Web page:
Frustrating, painful, draining, scary, exciting, unsettling, and exhausting are some of the words people, who are on the receiving side of change, use to describe their experience. It is a highly personal and emotional experience for most of us. Now imagine needing to serve guests cheerfully in a hospitality setting while you are experiencing these negative emotions. As a result, the toll change takes on hospitality professionals is greater than for most other industries.It is, therefore, critical that we understand the resistance to change as well as, have a plan to convert the "resistance" to "commitment" towards change.Hospitality is one of the oldest industries and yet, not much has changed with regards to how we serve our guests since the time of inn-keeping. Yet, we all acknowledge the need to innovate, evolve and respond to the changing guest tastes. Prolific brands, constantly changing technology, shifting guest service culture and evolving customer expectations, all require that we build a workforce that is accustomed to a culture of constant change and innovation.David Garvin and Amy Edmondson would call such an organization, a learning organization. However, building such an organization requires that we build commitment to change into our DNA. This requires a deeper understanding of why people resist change.The resistance to change may sometimes be passive, where individuals do not actively support change by procrastinating. As a result, slowing the change process and hoping the change effort fails. Active resistance on the other involves individuals being more vocal against change, as well as, involves individuals engaging in behaviors that are meant to derail the change process. Whether active or passive, according to Rick Maurer (the resistance to change usually stems from three top reasons-they don't get it, they don't like it or they don't like you)."I Don't Get It"How can one support something they do not understand? While those of us closely working on the required changes and its implementation are familiar with the need for change and what it may require, we often fail to realize that it may not be as simplistic or easy for others to grasp. Change creates a lot of uncertainty. Depending on the scope and scale of change it may sometimes mean that the world as we know it may not be the same.This is, especially the case if the change is radical and fast paced. We all like familiarity. Familiar gives us comfort by way of telling us that things are the way they are supposed to be. It is, therefore, important to help people understand why things should not be the way they were.For example, when the leadership at Kodak decided to move away from traditional film cameras towards digital technology in 2003 its shareholders as well as employees failed to understand why they had to forego their dividend or current way of doing things (Palmer, Dunford, & Akin, 2009), respectively. It was not clear to them why a company that had done so well for decades in the business of traditional film cameras had to suddenly change course. As a result, the lack of support from various stakeholders ensured that Kodak was unable to keep pace with the market and loose its position in an industry it once led.What Can Change Leaders Do?Building a strong case for why change is necessary and clearly communicating what it would involve is most critical to ensure that people do not resist change because they do not understand it. Especially, if the change is radical and fast paced, creating a sense of urgency for the change is the key. Being prepared to answer questions such as, why is the change required? Who will it effect? How long will it take?, would be an important part of creating that sense of urgency.Most importantly, involving everyone who will be affected by change not only creates clarity about change it also ensures that teams are not engaging in sense making based on incomplete or incorrect information, leading them to wrong conclusions. Communicate, communicate, communicate."I Don't Like It"The reason most of us do not like change is emotional. As mentioned earlier, change creates strong emotional reactions in individuals as well as team. Firstly, the uncertainty created by change generates fear of loosing their job or having to deal with the new (role, culture, people etc.) that they may not be familiar with. Secondly, individuals experience a sense of helplessness as they feel they are unable to control their circumstances, environment and as a result, outcomes.Finally, humans are creatures of habit and we tend to like our routines and rhythms. These routines give us a sense of comfort. We not only get attached to the people and environments, we also get attached to the routines. As a result, letting go of these routines gives us a sense of loss and grief.For example, in the case of Kodak, while the shareholders were resistant to the change for financial reasons, the employees were possibly fearing losing their world as they knew it. It is likely they feared not fitting into the digital future for lack of skills. Those staying on would also have to deal with loosing colleagues, they had worked with for years, to layoffs. Finally, despite the resistance it is likely the employees knew that the change was inevitable, and it gave them a sense of helplessness.What Can Change Leaders Do?The biggest fear that haunts the workforce with regards to change is the fear of losing their job. Change agents need to ensure that all the decisions relating to retention and layoffs are made based on an open, fair and objective criterion (giving people a sense of fairness) in a participative way (giving people a sense of control), and communicated openly as early as possible (reducing the uncertainty people experience). Additionally, providing the necessary training as well as emotional support is critical to making sure people are more open to change."I Don't Like You"The person who introduces the change or is seen as the face of the change in an organization is as important as the communication required to introduce the change. Employees do not like any new ideas or changes introduced by someone they do not like, know, understand and most importantly, trust. As a result, any change introduced by a new leader who is yet to establish trust within the organization may be equated to an invasion and the leader, an invader.Trusting the individual or parties that propose the change is essential for employees to show openness or commitment to the change effort. Trust in a person shows that we believe that the person in question will make decisions that are in our best interest (integrity based trust) and that this person is capable of doing all that they say they intend to do (competency based trust).Right after Carly Fiorina joined HP in 1999, she introduced several well-needed structural and cultural changes to the organization(Palmer et al., 2009). Even though timely and much needed, some of these changes were not widely accepted by the HP team. The subsequent merger with Compaq in 2002 that was led by Fiorina met a lot of resistance. Despite her best efforts, Fiorina failed to win over the disgruntled employees post-merger.Subsequently, Fiorina was ousted in 2005 and most of the structural changes she made were undone by the new CEO. While the board had other reasons to resist the merger, the employees who were still unhappy about the changes led by Fiorina in 1999, found it particularly difficult to put their faith in the merger.What Can Change Leaders Do?The best way to build trust is by creating open channels of communication. People are more likely to doubt you if they believe that you are hiding something. Fairness is another prerequisite to making sure that people trust your intentions to make the decisions that are in their best interests. Giving people voice and hearing them further creates a culture of openness and fairness that allows you to build trust with a team.Decide carefully who the face of the change will be, who will be communicating the message, who will people associate the change with. It is important that the change leader is a good communicator, trusted and liked by most who are likely to be affected by the change being introduced.ConclusionReaction to change is usually emotional and may stem from reasons that may not be as obvious to the change leader. Resistance to change may be reduced and the commitment towards change strengthened by firstly, focusing on creating clarity about the change so that team members can understand it. Understanding change is important before team members are willing to adopt it. Secondly, addressing all the emotional reactions to change instead of ignoring them will further open the teams to the new efforts.Fear, sense of loss, and helplessness may be reduced by using open communication channels and participative decision making. Finally, ensuring that the change leader is trusted to make sound decisions as well as carry them out, further reduces any worries team members may have about the change effort. The message about the change is important, the person delivering the message is equally important for the message to be accepted.Key Take-AwaysCommunicate clearly, openly and at the earliest with all those affected by change, establishing a clear need for change and answering questions.Invite participation from the team members who will be affected by change before making critical decisions. Give team members voice.Select change agents who have a good rapport with the team members and are trusted, to implement the change.Provide support in the form of brown bag lunches and coffee talks to address smaller issues before they become big and threaten to derail the change effort.This article was co-authored by Court Williams, CEO, HVS Executive Search. Mr. Williams has over 29 years of retained Hospitality Executive Search experience. He began his career in the restaurant industry after graduating from Cornell's Hotel School gaining operational experience prior to launching a career track in Human Resources with an international restaurant company. Having experience in executive recruitment from the brand side, he decided to work on the hospitality side. This led him to a career in retained executive search. Mr. Williams has expertise in leading senior hospitality executive searches across all functional areas including Board Director, CEO, Operations, Human Resources, Marketing, Finance, Development, Culinary and Supply Chain. Dr. Singh, an award-winning researcher, corporate trainer, and coach, Dr. Singh is a Professor of Leadership and Change Management for the OMBA program at Robert H. Smith School of Business, University of Maryland, where she received her Ph.D. in Organizational Behavior and Strategy. Dr. Singh runs her own consulting practice, OTI Advisors LLC, providing leadership development Services to hospitality firms and is a partner with HVS Executive Search, heading its Organizational Development practice. With a strong background in organizational development and executive training, Dr. Singh specializes in Leadership Development, Change Management, Executive Coaching, Executive Onboarding, Succession Planning, and Employee Wellness, as well as Retention Strategy. Dr. Singh has spent the last decade studying entrepreneurs, leadership, and emotional labor in hospitality firms and start-ups. Her research and organizational development work was motivated by her dedication to support individual & organizational performance and wellbeing. She completed her undergraduate work in Commerce at Delhi University and in Hotel Administration from the Institute of Hotel Management, Delhi, India. Dr. Singh can be contacted at 202-330-7069 or Please visit for more information.Extended retains the copyright to the articles published in the Hotel Business Review. Articles cannot be republished without prior written consent by from the Hotel Business Review with permission from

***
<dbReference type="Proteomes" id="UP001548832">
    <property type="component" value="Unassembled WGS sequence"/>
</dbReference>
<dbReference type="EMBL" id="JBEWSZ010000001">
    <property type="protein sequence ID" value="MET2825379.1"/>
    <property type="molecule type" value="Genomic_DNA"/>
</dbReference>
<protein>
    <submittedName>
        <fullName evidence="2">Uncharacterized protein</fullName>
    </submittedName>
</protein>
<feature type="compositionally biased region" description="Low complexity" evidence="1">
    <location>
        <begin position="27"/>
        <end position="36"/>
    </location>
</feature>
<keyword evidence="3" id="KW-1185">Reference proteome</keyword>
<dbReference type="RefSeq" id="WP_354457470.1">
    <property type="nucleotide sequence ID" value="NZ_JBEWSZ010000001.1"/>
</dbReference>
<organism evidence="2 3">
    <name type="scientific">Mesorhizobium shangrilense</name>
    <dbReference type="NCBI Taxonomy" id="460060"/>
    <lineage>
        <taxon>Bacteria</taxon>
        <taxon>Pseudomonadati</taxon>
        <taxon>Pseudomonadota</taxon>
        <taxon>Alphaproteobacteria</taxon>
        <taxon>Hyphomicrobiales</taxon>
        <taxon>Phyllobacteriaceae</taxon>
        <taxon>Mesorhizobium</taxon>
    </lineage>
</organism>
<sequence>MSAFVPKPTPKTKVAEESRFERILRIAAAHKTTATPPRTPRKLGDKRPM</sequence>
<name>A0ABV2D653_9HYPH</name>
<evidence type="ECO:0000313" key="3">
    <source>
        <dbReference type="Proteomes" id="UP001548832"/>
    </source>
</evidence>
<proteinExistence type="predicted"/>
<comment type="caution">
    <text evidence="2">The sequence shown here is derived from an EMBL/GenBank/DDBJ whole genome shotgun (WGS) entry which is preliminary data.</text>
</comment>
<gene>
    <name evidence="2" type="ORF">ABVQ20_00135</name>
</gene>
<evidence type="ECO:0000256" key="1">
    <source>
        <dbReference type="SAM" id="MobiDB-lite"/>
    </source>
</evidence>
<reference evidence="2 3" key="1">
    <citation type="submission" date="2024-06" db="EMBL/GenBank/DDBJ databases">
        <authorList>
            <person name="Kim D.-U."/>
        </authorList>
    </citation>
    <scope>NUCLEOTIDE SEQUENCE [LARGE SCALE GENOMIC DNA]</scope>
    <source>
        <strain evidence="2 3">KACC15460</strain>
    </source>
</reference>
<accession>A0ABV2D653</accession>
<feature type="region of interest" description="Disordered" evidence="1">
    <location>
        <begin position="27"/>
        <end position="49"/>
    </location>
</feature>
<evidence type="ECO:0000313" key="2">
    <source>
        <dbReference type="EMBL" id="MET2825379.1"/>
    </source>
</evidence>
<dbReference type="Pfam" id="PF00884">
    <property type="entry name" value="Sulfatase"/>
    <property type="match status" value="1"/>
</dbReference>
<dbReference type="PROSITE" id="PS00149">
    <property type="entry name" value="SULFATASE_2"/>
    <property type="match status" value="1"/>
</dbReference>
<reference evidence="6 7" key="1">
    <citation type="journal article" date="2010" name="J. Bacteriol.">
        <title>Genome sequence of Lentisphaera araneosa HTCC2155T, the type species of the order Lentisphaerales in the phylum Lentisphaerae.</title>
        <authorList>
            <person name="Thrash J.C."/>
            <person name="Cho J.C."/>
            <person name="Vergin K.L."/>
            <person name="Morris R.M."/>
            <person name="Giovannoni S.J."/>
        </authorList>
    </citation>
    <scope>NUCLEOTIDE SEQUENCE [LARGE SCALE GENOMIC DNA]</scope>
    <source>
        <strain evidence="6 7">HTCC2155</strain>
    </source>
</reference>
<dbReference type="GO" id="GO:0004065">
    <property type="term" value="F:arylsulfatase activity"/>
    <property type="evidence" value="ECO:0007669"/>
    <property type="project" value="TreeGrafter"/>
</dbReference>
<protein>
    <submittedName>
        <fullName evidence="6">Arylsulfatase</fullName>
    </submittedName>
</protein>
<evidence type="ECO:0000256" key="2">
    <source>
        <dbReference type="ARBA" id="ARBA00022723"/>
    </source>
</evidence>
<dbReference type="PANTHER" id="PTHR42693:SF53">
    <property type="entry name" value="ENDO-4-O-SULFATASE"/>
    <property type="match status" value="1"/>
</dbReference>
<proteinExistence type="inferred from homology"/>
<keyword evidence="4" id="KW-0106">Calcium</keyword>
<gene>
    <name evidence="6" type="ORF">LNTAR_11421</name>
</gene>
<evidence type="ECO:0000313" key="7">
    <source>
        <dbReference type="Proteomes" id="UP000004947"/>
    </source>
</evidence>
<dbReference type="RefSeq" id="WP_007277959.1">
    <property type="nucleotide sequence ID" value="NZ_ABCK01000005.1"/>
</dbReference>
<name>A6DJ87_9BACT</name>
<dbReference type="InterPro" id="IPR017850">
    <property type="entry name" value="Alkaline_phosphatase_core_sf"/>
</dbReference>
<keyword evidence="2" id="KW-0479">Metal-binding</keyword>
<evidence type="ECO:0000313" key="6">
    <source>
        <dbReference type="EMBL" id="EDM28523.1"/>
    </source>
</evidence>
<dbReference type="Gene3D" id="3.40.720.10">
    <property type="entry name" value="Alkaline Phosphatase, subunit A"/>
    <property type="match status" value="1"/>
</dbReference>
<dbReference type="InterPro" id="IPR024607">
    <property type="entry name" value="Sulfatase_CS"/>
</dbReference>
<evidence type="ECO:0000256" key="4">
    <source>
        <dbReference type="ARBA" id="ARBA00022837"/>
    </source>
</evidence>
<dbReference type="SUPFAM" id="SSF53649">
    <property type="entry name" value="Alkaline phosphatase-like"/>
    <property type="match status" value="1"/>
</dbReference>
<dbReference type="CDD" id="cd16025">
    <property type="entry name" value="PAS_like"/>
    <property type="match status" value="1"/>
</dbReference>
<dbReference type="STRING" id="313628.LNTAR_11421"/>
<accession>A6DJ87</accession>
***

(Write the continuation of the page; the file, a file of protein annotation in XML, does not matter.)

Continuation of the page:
HVS Asia Pacific Hospitality Newsletter - Week Ending 29 March 2019